QAA

Friday, April 04, 2008

Question

I work for a NGO that does HIV prevention education for the trans community. I've made friends with one of the other outreach workers, a transwoman who is pretty hurt about not being welcome in the lesbian community. I recently tried to introduce her to some of my friends at a movie night at my apartment, but it didn't go well. My friends were uncomfortable, and a few of them made lame excuses and left early.

My friend Nicole is pretty in an outrageously punked-out kind of way. I love it when she comes to work in purple wigs and a leather miniskirt. But her sense of style stuck out like a sore thumb with my friends, who were pretty much wearing jeans and flannel shirts. At work, I love to hear her talk about all of the adventures and hard times she's gone through. But at my party, she couldn't seem to let anybody else get a word in edgewise. I found myself getting pretty annoyed with her. But is that fair? I know she's had to be very brave and determined to survive.

She's attracted to other women. I think she should be welcome in lesbian spaces. She wants to go to a local dyke bar with me, but I keep making excuses. Is this my transphobia? I guess I am afraid people will be really mean to her. My friends didn't feel they could be nasty; they just went away rolling their eyes and probably talked about her behind her back. I've heard a rumor or two that Nicole is pre-op (a word I hate) and that I'm sleeping with her. I don't know what to do about any of that, either.

I'm afraid that if I don't continue to see Nicole outside of work, our friendship will suffer. But I don't want to put her into social situations where she'll be rejected and I'll feel responsible. What can I do?

Answer

A surprisingly high number of transwomen are attracted to other women. I suspect the percentage of lesbianism or bisexuality is higher in this group of women than among those who were born female. You'd think that lesbian feminists would be thrilled by these potential new recruits. Instead, there is still a tendency to perceive transwomen as The Enemy, fake women created by the patriarchy to invade lesbian culture and replace "real" women.

Then there's the fact that transwomen were not socialized as women. Most of them never went through all of that training to be self-effacing, avoid conflict, take care of others, and put your own needs last. While politicized dykes have faced that conditioning and un-learned much of it, they have not replaced it with male conduct.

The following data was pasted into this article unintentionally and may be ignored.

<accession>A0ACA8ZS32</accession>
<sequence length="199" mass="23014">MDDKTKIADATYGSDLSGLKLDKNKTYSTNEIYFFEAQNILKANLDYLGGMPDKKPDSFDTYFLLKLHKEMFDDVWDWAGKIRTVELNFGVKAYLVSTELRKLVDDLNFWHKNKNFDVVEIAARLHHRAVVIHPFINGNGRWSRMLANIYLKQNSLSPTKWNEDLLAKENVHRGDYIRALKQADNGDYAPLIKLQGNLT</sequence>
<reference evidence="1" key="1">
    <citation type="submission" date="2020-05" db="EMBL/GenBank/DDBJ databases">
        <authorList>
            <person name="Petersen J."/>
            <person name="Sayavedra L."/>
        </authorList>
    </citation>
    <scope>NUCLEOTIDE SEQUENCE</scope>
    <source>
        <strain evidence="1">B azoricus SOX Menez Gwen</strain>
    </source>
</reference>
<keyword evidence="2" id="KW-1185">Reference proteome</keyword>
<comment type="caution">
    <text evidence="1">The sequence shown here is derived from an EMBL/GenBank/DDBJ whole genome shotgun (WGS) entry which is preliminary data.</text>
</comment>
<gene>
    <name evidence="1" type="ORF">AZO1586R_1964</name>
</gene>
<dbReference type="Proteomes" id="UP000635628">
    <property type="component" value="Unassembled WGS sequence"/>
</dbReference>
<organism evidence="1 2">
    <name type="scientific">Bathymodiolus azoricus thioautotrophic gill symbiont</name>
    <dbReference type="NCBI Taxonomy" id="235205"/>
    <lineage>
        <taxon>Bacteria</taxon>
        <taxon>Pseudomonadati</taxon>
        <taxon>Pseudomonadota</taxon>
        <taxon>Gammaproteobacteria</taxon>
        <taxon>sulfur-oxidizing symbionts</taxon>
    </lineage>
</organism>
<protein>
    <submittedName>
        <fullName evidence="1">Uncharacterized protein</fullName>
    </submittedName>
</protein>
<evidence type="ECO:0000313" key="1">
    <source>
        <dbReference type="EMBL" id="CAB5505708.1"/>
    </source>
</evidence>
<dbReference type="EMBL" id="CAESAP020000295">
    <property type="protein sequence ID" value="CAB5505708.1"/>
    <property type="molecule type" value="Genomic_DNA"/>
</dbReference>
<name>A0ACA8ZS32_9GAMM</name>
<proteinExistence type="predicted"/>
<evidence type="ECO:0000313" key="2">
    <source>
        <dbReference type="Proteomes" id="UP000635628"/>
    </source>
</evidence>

A transwoman who wants to find a female partner in this milieu has to sit down and observe for a few weeks. Don't try to be the life of the party; just see how everybody dresses, talks, and carries themselves. If Nicole can't pick up on social cues that it's time to let somebody else talk, she has a problem that has nothing to do with being transsexual. She's got some leftover entitlement. To fit in, you need to behave within the same limits that others place upon themselves. Fitting in often means looking like everybody else. However, many transwomen adopt a high femme style because they enjoy the freedom to feel pretty and dress up. They may also need to do that to pass as much as possible and be a little more safe in a hostile world. Take away Nicole's wigs and wardrobe, and you'll also be taking away a lot of her identity. Flannel shirts and jeans will just remind her of being required to wear "boy's clothing" while growing up. I wish lesbian communities were not havens for anti-femininity.

Of course, there are also a lot of different lesbian communities. Your friend might be more comfortable in the music scene or in the punk rock community where lesbians certainly exist who are attracted to the music and the lifestyle. S/M dykes tend to be a little more educated about gender and open to different social sex-roles. Nicole needs to find her own venue. If you feel that this is now your job, you'll avoid and resent her. We're all transphobic, darlin'. Oppression does that to a person. You're caught between defending a new friend whose lack of civil rights offends you and maintaining your own position as a marginalized lesbian who would like to keep her comforting chosen family.

Meanwhile, what do you do? Of course you don't want to set her up to fail by inviting her to events that won't be welcoming. But how much time do you want to waste on people who can't welcome her? She's just like anybody else who is new to the community. There will be some awkward moments. That doesn't mean she doesn't belong here. She has a right to identify as lesbian or bisexual.

See if you can find more open events where you and Nicole can have fun. Take note of which friends are accepting, and cultivate them with Nicole. As for the women who are spreading rumors about you, I don't think they sound like friends.

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